I'll add that I have not been to Twisty's blog recently nor have I read what she's written on this subject. I support her organising her blog however she wishes to. The views expressed below by me are my own. They have been deeply shaped and informed by my commitment to women-raised-as-girls in their efforts to radically transform (eradicate) patriarchy--in all its manifestations (liberal and otherwise). On with the revolution for women's and girls' liberation from men, male supremacy, and male domination!

To anyone who wishes to comment HERE: patriarchally conservative to liberal arguments about how people with male privilege should have the power to determine who women may congregate with (over and against the expressed wishes and demands of women raised as girls) are not likely to be published. This is a radical profeminist blog, as the title rather blatantly infers. Take your liberalism and conservatism practically everywhere else on Earth, online and offline. I'm sure you'll find plenty of patriarchs and misogynists to support your perspective and politics. And plenty of liberal queer folks and non-queer folks too. This is what we will see, and this is what we have been seeing: a systematic assault against woman-only spaces, where "woman" means someone raised as a girl for the purposes of existing as a woman for men to exploit,  dominate, and terrorise.

From Feministe:

Twisty nails it on “women-only” spaces

by Jill on 2.10.2011 · 61 comments

in Feminism,Gender,Misogyny,Trans

I do think there’s something to be said for creating women-only spaces, under certain circumstances and for certain purposes. Twisty at I Blame the Patriarchy has decided to make her blog all-woman all the time, and received some immediate push-back in the vein of “But what about trans women?” To which I would reply, “Did you see the part where we said this is a women-only space? By definition that includes trans women.” And yet there still seems to be some debate about this? (I use the term “debate” loosely here, because that term implies some sort of actual good-faith argument from two or more sides, and that’s not really what’s happening here). Twisty takes on said “debate,” and it is a thing of beauty. You should read it. I’m a little iffy on the Dworkin bit at the end (Point 3 in particular), but overall it is an excellent post. Just don’t read the comments.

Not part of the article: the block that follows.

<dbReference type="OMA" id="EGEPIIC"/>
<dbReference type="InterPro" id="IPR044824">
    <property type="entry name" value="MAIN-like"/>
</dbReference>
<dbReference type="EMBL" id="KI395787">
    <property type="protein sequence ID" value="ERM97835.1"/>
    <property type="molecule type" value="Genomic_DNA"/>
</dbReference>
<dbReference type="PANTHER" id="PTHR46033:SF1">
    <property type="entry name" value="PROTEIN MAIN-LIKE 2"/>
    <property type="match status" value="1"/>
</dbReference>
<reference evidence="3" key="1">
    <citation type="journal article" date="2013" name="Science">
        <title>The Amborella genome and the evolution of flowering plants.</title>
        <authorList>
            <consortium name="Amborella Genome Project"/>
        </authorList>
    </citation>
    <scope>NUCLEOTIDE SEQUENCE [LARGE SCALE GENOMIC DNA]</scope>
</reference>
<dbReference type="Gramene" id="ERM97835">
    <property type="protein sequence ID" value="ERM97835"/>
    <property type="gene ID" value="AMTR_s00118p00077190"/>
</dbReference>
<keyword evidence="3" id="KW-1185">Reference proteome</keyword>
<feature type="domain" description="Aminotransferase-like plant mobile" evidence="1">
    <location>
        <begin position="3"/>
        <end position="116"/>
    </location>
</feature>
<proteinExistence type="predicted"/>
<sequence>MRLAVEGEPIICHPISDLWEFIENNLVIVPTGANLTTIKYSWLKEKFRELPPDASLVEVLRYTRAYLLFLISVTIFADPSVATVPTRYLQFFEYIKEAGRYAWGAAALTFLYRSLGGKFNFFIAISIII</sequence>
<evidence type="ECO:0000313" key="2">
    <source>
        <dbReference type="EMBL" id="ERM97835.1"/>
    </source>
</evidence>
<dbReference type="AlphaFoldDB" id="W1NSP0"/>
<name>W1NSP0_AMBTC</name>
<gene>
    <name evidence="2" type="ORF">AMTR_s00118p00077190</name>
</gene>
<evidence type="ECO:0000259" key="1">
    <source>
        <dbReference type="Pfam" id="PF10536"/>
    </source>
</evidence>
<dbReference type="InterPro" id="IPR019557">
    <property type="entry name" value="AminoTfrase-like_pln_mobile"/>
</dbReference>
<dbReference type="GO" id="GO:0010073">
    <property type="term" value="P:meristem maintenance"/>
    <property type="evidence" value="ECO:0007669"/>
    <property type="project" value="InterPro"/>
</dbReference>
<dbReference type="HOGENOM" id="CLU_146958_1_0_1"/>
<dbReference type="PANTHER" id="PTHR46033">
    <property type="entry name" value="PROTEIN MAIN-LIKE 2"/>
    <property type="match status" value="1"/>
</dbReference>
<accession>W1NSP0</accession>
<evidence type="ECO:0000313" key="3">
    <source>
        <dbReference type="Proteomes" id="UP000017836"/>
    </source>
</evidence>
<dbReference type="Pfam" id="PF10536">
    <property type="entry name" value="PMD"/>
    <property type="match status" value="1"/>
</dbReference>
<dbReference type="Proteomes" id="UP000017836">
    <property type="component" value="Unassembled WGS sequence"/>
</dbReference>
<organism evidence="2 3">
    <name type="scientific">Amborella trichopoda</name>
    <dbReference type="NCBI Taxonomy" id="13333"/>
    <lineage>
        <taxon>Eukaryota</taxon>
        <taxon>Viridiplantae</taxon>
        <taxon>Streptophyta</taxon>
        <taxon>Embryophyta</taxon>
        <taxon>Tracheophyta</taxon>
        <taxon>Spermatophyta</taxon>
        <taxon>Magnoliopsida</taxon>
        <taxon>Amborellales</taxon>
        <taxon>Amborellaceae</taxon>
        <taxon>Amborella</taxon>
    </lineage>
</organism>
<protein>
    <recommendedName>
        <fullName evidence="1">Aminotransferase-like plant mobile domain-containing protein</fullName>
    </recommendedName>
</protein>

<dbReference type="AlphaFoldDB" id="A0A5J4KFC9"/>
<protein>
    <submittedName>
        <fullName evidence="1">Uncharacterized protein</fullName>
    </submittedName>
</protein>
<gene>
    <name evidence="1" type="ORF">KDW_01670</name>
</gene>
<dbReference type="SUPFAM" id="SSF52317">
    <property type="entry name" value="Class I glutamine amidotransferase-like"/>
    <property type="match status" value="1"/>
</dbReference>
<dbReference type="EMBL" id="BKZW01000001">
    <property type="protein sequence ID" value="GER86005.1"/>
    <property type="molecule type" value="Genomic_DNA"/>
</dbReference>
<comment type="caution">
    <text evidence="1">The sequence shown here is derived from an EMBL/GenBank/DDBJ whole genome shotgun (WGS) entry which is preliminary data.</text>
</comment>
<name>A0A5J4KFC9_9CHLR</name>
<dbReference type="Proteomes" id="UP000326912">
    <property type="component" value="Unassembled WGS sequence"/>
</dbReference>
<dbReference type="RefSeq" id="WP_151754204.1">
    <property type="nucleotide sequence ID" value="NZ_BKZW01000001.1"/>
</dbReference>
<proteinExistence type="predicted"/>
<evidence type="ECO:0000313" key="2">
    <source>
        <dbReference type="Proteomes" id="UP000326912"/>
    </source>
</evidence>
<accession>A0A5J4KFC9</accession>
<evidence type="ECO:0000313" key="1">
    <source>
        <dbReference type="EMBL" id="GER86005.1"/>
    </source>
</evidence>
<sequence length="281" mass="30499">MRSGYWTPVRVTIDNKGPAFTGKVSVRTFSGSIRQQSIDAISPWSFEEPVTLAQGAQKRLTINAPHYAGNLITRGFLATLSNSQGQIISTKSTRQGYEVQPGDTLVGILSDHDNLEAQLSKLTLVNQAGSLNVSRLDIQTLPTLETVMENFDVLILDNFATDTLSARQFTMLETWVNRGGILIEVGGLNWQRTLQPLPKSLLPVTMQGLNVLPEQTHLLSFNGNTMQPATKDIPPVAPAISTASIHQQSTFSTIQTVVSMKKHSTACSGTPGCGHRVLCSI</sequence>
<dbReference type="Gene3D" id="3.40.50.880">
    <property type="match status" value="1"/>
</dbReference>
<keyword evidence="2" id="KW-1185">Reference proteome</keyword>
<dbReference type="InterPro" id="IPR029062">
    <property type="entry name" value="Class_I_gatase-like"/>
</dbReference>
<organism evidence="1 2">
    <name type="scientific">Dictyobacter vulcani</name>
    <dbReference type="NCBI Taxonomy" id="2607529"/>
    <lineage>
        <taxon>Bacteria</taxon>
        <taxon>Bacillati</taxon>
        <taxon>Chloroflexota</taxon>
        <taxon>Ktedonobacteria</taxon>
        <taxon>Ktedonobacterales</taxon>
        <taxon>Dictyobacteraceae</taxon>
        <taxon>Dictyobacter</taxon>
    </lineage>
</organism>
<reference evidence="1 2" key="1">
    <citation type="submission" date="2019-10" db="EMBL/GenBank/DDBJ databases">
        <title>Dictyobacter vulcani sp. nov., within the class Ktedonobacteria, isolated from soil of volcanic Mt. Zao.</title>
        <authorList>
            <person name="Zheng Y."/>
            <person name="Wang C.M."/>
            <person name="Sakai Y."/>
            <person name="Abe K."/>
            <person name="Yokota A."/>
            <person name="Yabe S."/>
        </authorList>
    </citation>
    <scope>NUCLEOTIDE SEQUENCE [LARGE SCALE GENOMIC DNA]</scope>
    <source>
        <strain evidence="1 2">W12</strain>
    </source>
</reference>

Thanks, Lauren, for the link.
 What follows is my comment, posted to Feministe.

 Julian Real 2.11.2011 at 9:58 am (this has been revised and added to since being posted at Feministe)
As a trans/intergender person, I fully support Twisty’s right, and, if she sees it this way, her political obligation, to set up her own blog space as a place that is only for people raised as girls who have grown up and are living their adult lives as women. And as a space that is only for people who, from day one, had their bodies marked as “a member of a class of people who exist for men’s rape”. And, as a space only for people who have never, ever had male privileges, who have never been socialised to be males, boys, or men. Ever. (Regardless of whether they, like me, EVER felt like a boy or a man: I have not.) I would word it that way, if I were going to put such a boundary out on my blog. All the people here who adamantly declare things like “trans women ARE women, and trans men ARE men” are not doing us trans people any favors, and if you’re not trans I am asking you to stop doing so. You are buying into a dangerous binary that makes people one or the other only. Many of us are not: we are trans, we are intergender, we are intersex and some of us choose NOT to identify as women or as men. That goes for many genderqueers too. Stop policing us, please. And, especially STOP speaking for us. We can speak for ourselves!